Based: Cranbury, NJ
CEO: Alan Shaw
The Scoop: There are developers that command respect, and then there are a few you just want to root for. VaxInnate gets kudos on both scores. The Wellcome Trust recently joined MedImmune Ventures and other venture backers to provide a $30 million Series D round that will go to advancing its work. And the developer has raised a total of $95 million on its way to the hoped-for revolution of the vaccine business.
What makes it Fierce: There's nothing like a pandemic to get the world focused on new vaccine development technologies. And VaxInnate has one of the most intriguing new approaches in the lab.
Yale University's Charles Janeway provided some of the original science on toll-like receptors, or TLRs, to create a new platform to develop vaccines that could well be far more effective and vastly cheaper and easier to make than the current jabs in use. Ruslan Medzhitov and Richard Flavell, both of Yale University and the Howard Hughes Medical Institute, founded the company.
VaxInnate takes flu virus protein antigens--the basic building block in existing vaccines--and combines them with the bacterial protein flagellin, which interacts with toll-like receptors, heightening the potency of the vaccine. In essence, they're the body's policeman and garbage man, explains VaxInnate CEO Alan Shaw, PhD. They pick up pathogens and then chew them up.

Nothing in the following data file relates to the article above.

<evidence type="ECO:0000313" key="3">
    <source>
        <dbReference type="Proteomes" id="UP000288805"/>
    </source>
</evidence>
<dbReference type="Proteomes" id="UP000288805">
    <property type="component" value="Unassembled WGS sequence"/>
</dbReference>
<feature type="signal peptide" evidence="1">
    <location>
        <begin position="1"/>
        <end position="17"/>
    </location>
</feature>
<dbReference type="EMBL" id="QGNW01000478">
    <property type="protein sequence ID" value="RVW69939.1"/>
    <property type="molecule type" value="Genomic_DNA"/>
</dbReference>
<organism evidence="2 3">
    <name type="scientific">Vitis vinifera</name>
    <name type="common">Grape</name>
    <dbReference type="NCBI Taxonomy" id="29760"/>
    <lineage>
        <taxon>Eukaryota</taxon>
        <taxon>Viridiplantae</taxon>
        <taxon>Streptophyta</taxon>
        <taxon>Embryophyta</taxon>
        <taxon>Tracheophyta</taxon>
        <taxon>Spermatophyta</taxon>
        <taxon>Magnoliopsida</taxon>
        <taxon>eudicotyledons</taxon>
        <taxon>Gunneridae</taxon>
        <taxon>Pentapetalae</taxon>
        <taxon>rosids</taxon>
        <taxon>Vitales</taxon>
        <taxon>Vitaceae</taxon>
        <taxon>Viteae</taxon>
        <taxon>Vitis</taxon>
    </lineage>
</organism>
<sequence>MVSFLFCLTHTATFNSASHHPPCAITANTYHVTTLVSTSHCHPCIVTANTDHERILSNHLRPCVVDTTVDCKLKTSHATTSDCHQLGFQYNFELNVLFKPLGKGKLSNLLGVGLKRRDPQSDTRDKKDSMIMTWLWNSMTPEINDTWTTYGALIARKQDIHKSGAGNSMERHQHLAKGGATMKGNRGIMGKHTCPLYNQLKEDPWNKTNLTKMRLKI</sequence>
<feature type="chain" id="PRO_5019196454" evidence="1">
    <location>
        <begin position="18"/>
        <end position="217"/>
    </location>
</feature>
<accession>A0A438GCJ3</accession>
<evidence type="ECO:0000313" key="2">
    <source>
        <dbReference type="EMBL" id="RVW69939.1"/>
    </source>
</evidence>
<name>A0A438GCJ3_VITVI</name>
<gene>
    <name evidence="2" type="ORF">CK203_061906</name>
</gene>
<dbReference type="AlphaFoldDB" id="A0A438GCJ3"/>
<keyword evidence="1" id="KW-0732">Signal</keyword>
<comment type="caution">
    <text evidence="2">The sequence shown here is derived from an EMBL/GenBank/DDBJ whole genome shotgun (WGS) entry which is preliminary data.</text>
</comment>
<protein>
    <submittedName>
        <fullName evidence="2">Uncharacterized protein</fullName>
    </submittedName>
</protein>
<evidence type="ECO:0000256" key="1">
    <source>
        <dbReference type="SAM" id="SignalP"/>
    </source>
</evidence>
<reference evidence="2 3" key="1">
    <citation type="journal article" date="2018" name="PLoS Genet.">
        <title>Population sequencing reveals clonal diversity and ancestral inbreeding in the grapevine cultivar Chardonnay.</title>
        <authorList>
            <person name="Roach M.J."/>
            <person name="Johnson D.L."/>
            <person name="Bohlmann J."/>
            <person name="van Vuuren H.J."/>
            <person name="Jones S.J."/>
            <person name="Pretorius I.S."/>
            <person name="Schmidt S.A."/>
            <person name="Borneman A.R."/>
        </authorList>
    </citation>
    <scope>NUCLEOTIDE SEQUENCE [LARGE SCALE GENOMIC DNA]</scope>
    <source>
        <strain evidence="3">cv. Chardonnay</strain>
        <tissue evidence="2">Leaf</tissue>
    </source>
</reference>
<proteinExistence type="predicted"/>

By producing the fusion flagellin-antigen in bacteria, they can brew up vast stockpiles in weeks at a significantly reduced cost. Shaw says that their approach could clear the way to letting existing manufacturing centers produce two billion doses in a short period--which would resolve one of the most vexing supply challenges countries face when they go up against a new virus.
Programs for a universal as well as a seasonal influenza vaccine are underway. And like other developers in the vaccine field, VaxInnate is particularly interested in finding a more effective flu jab for seniors, who are often left unprotected by vaccines now in use. The sudden appearance of swine flu proved irresistible to VaxInnate, which quickly launched a new program for H1N1.
But VaxInnate likes to pick and choose its programs carefully.
"We're 52 people," Shaw explained to me recently. "We have to focus on a few things we can accomplish. We can't do everything all at once."
What to look for: A universal vaccine program should deliver clinical data in the spring with a program for seniors wrapping up by the end of the year. But Shaw routinely cautions against over-eager expectations on the development side. An approval could easily take until 2014, making their development time line look a lot like a traditional drug project.
Venture backers: Canaan Partners, CHL Medical Partners, HealthCare Ventures, Oxford Bioscience Partners, MedImmune Ventures and The Wellcome Trust.